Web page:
The purpose of the Borg Collaborative Grant is to prepare for the challenge of studying transnational issues involving the United States and East Asia and to explore new conceptual strategies and themes for understanding the study of US-East Asia through small-scale conferences, workshops, and collaborative research. A central goal is to encourage and support those who might work primarily in either the United States or East Asia to broaden their scope to focus on the transnational and global linkages, as well as facilitate areas of convergence that can be drawn between the fields of East Asia and the study of the U.S.
PLEASE NOTE: We are not currently accepting proposals.
Our expectation is that projects supported by the Program will include the use of archives in both the U.S. and East Asia, and promote enquiry that enhances the understanding of American-East Asia relationships, crosses geographic, temporal, or disciplinary boundaries, creates new opportunities for dialogue with the region and/or explores new teaching and research strategies. Funding decisions will be made by the WEAI Dorothy Borg Collaborative Grant Program Committee. This year the Committee consists of Eugenia Lean, Theodore Hughes, Curtis Milhaupt, Madeleine Zelin.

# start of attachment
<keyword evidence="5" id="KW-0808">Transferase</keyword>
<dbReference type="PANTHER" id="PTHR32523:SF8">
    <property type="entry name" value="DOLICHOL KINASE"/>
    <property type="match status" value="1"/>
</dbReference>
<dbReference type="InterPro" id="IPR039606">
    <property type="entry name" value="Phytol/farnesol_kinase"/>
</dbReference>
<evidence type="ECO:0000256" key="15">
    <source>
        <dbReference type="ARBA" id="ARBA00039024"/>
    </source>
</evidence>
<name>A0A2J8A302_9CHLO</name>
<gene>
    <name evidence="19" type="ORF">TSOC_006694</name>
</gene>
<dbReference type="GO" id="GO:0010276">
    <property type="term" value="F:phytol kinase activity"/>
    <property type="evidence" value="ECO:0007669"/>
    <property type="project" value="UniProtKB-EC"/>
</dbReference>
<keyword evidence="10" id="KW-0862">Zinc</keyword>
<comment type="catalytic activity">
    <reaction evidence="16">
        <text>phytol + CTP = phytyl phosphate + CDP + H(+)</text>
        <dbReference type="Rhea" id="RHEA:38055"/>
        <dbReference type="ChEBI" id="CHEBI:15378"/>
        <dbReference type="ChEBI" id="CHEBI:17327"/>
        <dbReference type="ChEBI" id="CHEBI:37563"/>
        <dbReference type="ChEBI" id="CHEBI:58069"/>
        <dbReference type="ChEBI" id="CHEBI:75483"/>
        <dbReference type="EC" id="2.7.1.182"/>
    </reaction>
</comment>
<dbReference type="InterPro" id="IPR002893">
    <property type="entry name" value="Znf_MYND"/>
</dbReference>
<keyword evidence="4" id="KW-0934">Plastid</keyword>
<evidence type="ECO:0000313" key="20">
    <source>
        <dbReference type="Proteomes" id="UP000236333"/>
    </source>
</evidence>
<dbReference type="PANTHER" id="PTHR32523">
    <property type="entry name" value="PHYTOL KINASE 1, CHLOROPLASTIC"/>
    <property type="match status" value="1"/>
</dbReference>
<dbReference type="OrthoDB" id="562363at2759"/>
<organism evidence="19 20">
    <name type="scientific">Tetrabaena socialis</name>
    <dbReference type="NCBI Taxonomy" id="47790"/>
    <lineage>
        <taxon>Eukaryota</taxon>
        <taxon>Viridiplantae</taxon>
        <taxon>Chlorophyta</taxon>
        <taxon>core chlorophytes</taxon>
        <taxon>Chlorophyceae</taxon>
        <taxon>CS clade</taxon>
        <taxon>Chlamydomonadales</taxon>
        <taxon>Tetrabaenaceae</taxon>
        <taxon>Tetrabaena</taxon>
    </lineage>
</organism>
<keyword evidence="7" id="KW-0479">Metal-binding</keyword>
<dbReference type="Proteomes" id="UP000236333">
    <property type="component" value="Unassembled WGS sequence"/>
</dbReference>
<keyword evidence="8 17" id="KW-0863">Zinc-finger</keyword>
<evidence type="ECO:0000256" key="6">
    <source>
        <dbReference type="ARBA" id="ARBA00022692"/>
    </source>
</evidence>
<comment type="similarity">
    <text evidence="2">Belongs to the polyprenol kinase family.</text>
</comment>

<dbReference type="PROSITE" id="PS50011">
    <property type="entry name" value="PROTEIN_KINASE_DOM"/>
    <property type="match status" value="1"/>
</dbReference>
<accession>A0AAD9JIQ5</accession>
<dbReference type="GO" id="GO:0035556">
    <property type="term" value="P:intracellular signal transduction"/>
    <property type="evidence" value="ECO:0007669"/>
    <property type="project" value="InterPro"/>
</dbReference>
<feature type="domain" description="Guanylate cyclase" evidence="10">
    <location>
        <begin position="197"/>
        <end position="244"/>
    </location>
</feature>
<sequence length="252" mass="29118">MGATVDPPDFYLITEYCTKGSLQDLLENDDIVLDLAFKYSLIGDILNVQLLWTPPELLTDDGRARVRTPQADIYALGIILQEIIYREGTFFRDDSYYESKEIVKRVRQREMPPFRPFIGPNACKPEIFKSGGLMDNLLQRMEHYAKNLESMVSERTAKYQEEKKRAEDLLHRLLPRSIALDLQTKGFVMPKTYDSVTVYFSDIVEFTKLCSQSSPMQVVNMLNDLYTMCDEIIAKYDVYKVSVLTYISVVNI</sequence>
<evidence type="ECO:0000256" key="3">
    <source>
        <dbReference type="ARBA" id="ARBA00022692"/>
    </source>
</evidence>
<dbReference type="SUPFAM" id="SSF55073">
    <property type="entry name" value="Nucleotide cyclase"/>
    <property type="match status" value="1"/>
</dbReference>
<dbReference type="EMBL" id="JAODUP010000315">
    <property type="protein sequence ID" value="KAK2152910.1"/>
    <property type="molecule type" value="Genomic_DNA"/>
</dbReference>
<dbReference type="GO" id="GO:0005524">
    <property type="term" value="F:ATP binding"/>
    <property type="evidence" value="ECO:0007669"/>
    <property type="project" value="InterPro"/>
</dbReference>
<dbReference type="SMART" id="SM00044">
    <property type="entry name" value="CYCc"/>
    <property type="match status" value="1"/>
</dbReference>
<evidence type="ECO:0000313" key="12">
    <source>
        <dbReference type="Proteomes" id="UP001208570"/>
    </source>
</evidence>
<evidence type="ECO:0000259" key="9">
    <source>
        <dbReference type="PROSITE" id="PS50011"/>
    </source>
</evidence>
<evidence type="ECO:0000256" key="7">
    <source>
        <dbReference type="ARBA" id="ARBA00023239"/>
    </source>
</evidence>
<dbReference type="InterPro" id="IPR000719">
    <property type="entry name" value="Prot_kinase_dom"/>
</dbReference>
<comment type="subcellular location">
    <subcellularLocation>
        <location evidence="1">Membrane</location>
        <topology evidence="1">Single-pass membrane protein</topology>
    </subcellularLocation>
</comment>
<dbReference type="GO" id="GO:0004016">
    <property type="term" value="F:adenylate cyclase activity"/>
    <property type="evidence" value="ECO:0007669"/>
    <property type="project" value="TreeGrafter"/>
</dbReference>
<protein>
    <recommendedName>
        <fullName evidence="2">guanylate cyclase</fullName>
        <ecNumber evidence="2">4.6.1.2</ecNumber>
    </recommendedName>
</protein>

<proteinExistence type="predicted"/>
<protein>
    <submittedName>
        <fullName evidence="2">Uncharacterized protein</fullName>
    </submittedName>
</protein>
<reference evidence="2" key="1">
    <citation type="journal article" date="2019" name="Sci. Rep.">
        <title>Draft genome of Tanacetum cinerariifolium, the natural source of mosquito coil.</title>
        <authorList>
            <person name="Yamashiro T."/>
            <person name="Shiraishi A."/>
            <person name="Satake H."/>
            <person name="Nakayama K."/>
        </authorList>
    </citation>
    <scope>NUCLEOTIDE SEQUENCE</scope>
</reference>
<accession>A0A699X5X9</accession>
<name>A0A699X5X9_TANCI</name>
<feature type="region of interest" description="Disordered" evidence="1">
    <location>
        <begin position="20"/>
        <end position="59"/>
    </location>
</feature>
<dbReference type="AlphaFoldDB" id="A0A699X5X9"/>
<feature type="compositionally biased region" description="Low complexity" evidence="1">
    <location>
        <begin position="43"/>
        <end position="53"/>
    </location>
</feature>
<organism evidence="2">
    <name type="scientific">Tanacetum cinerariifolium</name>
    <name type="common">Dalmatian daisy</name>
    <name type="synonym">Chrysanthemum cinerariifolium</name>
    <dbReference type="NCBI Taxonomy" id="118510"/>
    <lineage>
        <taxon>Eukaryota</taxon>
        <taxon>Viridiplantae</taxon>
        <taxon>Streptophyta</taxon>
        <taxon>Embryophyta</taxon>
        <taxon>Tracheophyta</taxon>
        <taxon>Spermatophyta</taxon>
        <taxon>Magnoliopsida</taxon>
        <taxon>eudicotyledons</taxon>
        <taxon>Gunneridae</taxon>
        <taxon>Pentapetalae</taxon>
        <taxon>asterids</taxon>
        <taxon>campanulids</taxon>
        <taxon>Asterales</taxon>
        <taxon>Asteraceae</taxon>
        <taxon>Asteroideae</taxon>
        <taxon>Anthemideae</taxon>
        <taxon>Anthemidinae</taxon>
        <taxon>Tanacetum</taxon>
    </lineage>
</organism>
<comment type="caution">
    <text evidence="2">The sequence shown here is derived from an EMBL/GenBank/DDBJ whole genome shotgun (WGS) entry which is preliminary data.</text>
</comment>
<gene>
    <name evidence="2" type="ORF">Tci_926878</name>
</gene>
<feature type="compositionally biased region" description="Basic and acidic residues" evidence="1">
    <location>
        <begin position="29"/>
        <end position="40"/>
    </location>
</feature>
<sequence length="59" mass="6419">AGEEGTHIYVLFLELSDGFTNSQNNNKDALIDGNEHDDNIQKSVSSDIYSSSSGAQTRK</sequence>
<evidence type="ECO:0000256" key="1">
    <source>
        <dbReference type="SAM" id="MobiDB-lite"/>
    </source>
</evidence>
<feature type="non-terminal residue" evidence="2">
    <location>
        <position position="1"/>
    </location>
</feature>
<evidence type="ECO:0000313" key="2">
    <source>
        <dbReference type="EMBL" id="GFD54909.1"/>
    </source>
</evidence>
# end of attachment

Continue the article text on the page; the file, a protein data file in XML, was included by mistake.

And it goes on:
The Committee gives the highest priority to integrated programming initiatives that combine the following elements:
- Create opportunities to bring new research on US –East Asia to the fore
- Collaborate with non-WEAI faculty and other CU units within CU
- Incorporate student activities and/or curricular components
- Cut across disciplinary approaches
(Examples might include a small-scale conference involving faculty and graduate students from EALAC and the film school on the economic and cultural exchange between Hollywood and East Asian film cultures; a lecture series on US-Asian diplomatic relations today; a workshop on Chinese language materials for the study of Chinatowns in North America; or a collaborative project with the Earth Institute comparing the impact of settlements on Mongolian grasslands versus that on U.S. West grasslands.)